PD Editorial: Greenhouse gas reductions don’t stop California’s economic growth
Whenever reducing greenhouse gas emissions comes up, naysayers cry that it will cripple the economy. It turns out that they're blowing hot air, even more hot air than the state of California these days. California has reduced its greenhouse gases ahead of schedule, and the economy is doing just fine, thank you very much.
The California Air Resources Board announced the good emissions news last week. Total statewide carbon emissions in 2016 declined to 429 million metric tons, 12 million tons less than the previous year. That was the lowest level since 1990. That's an important milestone insofar as the Assembly in 2006 set a goal of reaching 1990 levels by 2020. California did it four years ahead of schedule.
When one digs into the numbers, there are red flags. Californians are still too wedded to SUVs, trucks and other gas guzzlers. Vehicle emissions continue to increase even as total emissions decline. If the Trump administration succeeds in its misguided push to roll back miles-per-gallon targets, that could get worse in coming years.
Reforms in the energy industry were the real drivers of emissions reductions statewide. Fossil fuels are out as a source of electricity, and renewables are in. Indeed, the solar industry today employs tens of thousands of workers to keep up with huge demand for green energy.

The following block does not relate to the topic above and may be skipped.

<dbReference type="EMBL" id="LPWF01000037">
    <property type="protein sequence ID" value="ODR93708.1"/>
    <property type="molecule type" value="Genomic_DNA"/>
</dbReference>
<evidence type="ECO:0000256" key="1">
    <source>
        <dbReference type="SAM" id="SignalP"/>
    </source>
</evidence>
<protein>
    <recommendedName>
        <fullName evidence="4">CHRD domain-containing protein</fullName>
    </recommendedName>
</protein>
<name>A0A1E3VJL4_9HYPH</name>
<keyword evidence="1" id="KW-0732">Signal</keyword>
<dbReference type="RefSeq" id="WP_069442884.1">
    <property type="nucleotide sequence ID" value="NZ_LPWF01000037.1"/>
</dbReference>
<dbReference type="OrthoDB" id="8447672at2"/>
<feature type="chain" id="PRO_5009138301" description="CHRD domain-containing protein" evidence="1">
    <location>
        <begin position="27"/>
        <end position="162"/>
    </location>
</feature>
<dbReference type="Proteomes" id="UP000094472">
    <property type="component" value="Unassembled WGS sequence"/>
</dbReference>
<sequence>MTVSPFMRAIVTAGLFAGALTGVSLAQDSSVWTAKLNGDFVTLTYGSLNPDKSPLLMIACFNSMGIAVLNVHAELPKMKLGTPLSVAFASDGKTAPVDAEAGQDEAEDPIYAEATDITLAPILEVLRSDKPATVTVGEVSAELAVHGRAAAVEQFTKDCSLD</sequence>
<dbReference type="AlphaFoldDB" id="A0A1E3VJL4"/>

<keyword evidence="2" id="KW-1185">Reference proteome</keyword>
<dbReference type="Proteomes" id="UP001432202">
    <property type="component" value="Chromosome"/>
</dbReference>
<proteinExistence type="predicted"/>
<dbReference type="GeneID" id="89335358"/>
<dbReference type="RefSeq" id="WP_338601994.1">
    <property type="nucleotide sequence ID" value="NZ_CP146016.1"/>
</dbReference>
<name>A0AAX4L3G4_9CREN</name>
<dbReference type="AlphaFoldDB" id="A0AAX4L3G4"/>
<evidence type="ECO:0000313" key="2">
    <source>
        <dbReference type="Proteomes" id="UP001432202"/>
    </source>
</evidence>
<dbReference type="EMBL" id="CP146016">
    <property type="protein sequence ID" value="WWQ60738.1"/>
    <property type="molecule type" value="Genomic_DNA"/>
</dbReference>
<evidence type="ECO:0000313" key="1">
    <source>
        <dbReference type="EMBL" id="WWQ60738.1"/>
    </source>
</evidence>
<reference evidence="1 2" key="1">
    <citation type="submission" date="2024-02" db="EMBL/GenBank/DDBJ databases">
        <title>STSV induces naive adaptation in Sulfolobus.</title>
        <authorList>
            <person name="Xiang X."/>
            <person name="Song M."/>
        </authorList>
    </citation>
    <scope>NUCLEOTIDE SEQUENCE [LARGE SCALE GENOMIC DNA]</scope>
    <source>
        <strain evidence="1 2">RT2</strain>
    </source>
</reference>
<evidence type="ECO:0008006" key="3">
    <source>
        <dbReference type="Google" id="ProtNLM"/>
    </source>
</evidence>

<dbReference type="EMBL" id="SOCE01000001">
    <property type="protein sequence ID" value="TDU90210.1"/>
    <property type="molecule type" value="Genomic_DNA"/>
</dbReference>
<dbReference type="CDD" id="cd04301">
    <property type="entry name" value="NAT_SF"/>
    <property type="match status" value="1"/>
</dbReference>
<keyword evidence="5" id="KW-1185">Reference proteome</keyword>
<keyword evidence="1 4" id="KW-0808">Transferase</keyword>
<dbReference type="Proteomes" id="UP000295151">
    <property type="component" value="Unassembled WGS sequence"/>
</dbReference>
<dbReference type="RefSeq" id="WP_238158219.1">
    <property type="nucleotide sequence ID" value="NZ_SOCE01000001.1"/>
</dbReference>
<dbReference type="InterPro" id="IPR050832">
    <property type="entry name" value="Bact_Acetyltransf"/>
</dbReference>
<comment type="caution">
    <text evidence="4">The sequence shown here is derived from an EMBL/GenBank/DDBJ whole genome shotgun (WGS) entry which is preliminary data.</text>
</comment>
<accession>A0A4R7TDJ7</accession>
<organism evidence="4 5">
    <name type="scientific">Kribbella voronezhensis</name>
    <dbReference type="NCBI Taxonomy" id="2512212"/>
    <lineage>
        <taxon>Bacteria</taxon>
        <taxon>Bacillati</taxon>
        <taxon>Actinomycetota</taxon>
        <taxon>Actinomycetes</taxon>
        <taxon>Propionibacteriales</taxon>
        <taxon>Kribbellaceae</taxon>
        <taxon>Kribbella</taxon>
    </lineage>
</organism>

Those jobs were a small part of the economic growth that skeptics thought impossible. While California reduced its emissions, the state's economy flourished. Economic activity grew faster than the nation's, and unemployment has declined. If the state were a country, it would be the fifth-largest economy in the world, ahead of the United Kingdom.
That's not to say there haven't been costs. Californians pay among the highest prices at the gas pump, and businesses have had to absorb the costs of implementing new, cleaner technology. That's to be expected, though, as consumers and corporations pay something closer to the real environmental costs of their market decisions.
The naysayers also note that even if climate change is real - yes, there are still climate skeptics out there despite the mountains of scientific evidence - California's reductions alone won't make a difference. Greenhouse gas emissions are a global challenge, and California is too small to make a difference.
That's true from a narrow focus, but it misses the real import of what the state has accomplished. By demonstrating that we can reduce emissions and have a robust economy, we settled what had been a theoretical economic debate. There's no longer a case to make that going green is economically debilitating.
Gov. Jerry Brown will co-host a global climate summit in San Francisco in September. At it, he will have concrete success to hold up as inspiration for global action.
And in the meantime, Californians cannot sit on their laurels. The 2020 reductions were just the first benchmark. In 2016, the state set a second goal of reducing emissions to 40 percent below 1990 levels by 2030. We're ahead of schedule, but we'll have to keep working to reach it.
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